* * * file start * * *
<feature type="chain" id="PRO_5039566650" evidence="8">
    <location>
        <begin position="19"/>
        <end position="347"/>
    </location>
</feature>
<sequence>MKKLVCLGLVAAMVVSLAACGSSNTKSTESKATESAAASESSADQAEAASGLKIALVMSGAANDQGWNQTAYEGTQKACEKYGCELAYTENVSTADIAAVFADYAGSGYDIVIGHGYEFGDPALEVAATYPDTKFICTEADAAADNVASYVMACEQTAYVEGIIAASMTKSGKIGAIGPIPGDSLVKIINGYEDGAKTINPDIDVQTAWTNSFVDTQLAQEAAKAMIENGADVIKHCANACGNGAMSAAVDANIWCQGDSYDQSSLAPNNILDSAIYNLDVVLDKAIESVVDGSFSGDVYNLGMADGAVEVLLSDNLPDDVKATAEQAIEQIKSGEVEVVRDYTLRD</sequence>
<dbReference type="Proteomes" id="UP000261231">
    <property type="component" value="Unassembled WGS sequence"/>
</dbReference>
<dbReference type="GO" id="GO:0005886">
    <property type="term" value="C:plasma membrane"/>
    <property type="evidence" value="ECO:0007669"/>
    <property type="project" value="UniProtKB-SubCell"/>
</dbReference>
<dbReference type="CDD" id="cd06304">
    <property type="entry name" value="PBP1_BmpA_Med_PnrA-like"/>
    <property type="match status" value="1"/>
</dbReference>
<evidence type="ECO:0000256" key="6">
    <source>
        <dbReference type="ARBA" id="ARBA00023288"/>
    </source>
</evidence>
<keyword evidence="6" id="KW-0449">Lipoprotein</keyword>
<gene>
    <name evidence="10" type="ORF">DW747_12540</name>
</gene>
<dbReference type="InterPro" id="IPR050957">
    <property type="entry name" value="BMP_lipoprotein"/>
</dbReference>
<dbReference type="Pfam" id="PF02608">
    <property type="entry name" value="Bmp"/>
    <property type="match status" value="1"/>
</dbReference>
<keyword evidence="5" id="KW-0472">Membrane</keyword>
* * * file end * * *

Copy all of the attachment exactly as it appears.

<feature type="chain" id="PRO_5039566650" evidence="8">
    <location>
        <begin position="19"/>
        <end position="347"/>
    </location>
</feature>
<sequence>MKKLVCLGLVAAMVVSLAACGSSNTKSTESKATESAAASESSADQAEAASGLKIALVMSGAANDQGWNQTAYEGTQKACEKYGCELAYTENVSTADIAAVFADYAGSGYDIVIGHGYEFGDPALEVAATYPDTKFICTEADAAADNVASYVMACEQTAYVEGIIAASMTKSGKIGAIGPIPGDSLVKIINGYEDGAKTINPDIDVQTAWTNSFVDTQLAQEAAKAMIENGADVIKHCANACGNGAMSAAVDANIWCQGDSYDQSSLAPNNILDSAIYNLDVVLDKAIESVVDGSFSGDVYNLGMADGAVEVLLSDNLPDDVKATAEQAIEQIKSGEVEVVRDYTLRD</sequence>
<dbReference type="Proteomes" id="UP000261231">
    <property type="component" value="Unassembled WGS sequence"/>
</dbReference>
<dbReference type="GO" id="GO:0005886">
    <property type="term" value="C:plasma membrane"/>
    <property type="evidence" value="ECO:0007669"/>
    <property type="project" value="UniProtKB-SubCell"/>
</dbReference>
<dbReference type="CDD" id="cd06304">
    <property type="entry name" value="PBP1_BmpA_Med_PnrA-like"/>
    <property type="match status" value="1"/>
</dbReference>
<evidence type="ECO:0000256" key="6">
    <source>
        <dbReference type="ARBA" id="ARBA00023288"/>
    </source>
</evidence>
<keyword evidence="6" id="KW-0449">Lipoprotein</keyword>
<gene>
    <name evidence="10" type="ORF">DW747_12540</name>
</gene>
<dbReference type="InterPro" id="IPR050957">
    <property type="entry name" value="BMP_lipoprotein"/>
</dbReference>
<dbReference type="Pfam" id="PF02608">
    <property type="entry name" value="Bmp"/>
    <property type="match status" value="1"/>
</dbReference>
<keyword evidence="5" id="KW-0472">Membrane</keyword>